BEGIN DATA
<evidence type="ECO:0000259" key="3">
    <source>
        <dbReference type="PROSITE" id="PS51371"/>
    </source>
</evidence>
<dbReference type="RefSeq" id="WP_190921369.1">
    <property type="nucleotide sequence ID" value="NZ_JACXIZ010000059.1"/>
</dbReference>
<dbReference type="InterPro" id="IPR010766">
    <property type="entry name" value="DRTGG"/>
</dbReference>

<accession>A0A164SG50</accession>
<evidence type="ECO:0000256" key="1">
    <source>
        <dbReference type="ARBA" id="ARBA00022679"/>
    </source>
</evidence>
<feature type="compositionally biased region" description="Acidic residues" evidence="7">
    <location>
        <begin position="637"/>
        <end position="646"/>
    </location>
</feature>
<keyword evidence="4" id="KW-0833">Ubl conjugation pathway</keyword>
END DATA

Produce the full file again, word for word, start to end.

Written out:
<evidence type="ECO:0000259" key="3">
    <source>
        <dbReference type="PROSITE" id="PS51371"/>
    </source>
</evidence>
<dbReference type="RefSeq" id="WP_190921369.1">
    <property type="nucleotide sequence ID" value="NZ_JACXIZ010000059.1"/>
</dbReference>
<dbReference type="InterPro" id="IPR010766">
    <property type="entry name" value="DRTGG"/>
</dbReference>

<accession>A0A164SG50</accession>
<evidence type="ECO:0000256" key="1">
    <source>
        <dbReference type="ARBA" id="ARBA00022679"/>
    </source>
</evidence>
<feature type="compositionally biased region" description="Acidic residues" evidence="7">
    <location>
        <begin position="637"/>
        <end position="646"/>
    </location>
</feature>
<keyword evidence="4" id="KW-0833">Ubl conjugation pathway</keyword>